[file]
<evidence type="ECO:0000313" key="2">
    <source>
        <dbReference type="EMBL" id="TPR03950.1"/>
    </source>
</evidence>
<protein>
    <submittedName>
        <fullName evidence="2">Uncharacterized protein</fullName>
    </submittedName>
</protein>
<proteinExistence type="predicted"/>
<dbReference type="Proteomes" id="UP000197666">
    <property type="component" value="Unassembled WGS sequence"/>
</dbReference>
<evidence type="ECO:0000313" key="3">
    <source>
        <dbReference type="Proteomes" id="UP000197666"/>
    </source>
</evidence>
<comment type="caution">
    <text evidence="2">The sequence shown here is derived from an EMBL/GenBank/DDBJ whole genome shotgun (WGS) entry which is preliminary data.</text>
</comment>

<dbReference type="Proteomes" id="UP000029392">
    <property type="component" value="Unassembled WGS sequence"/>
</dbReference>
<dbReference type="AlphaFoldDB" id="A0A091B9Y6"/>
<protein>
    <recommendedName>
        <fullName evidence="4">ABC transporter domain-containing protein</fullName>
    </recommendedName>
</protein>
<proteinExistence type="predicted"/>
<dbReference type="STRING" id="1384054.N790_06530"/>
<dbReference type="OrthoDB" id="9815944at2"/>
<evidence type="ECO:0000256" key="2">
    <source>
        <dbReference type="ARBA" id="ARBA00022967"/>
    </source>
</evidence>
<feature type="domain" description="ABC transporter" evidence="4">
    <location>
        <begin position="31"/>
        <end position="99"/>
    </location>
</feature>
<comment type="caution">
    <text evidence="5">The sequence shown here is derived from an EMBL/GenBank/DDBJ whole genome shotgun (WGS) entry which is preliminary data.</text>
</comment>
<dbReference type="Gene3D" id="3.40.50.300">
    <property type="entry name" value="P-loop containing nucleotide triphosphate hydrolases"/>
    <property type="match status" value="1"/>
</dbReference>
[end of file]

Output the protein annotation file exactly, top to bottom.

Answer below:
<evidence type="ECO:0000313" key="2">
    <source>
        <dbReference type="EMBL" id="TPR03950.1"/>
    </source>
</evidence>
<protein>
    <submittedName>
        <fullName evidence="2">Uncharacterized protein</fullName>
    </submittedName>
</protein>
<proteinExistence type="predicted"/>
<dbReference type="Proteomes" id="UP000197666">
    <property type="component" value="Unassembled WGS sequence"/>
</dbReference>
<evidence type="ECO:0000313" key="3">
    <source>
        <dbReference type="Proteomes" id="UP000197666"/>
    </source>
</evidence>
<comment type="caution">
    <text evidence="2">The sequence shown here is derived from an EMBL/GenBank/DDBJ whole genome shotgun (WGS) entry which is preliminary data.</text>
</comment>

<dbReference type="Proteomes" id="UP000029392">
    <property type="component" value="Unassembled WGS sequence"/>
</dbReference>
<dbReference type="AlphaFoldDB" id="A0A091B9Y6"/>
<protein>
    <recommendedName>
        <fullName evidence="4">ABC transporter domain-containing protein</fullName>
    </recommendedName>
</protein>
<proteinExistence type="predicted"/>
<dbReference type="STRING" id="1384054.N790_06530"/>
<dbReference type="OrthoDB" id="9815944at2"/>
<evidence type="ECO:0000256" key="2">
    <source>
        <dbReference type="ARBA" id="ARBA00022967"/>
    </source>
</evidence>
<feature type="domain" description="ABC transporter" evidence="4">
    <location>
        <begin position="31"/>
        <end position="99"/>
    </location>
</feature>
<comment type="caution">
    <text evidence="5">The sequence shown here is derived from an EMBL/GenBank/DDBJ whole genome shotgun (WGS) entry which is preliminary data.</text>
</comment>
<dbReference type="Gene3D" id="3.40.50.300">
    <property type="entry name" value="P-loop containing nucleotide triphosphate hydrolases"/>
    <property type="match status" value="1"/>
</dbReference>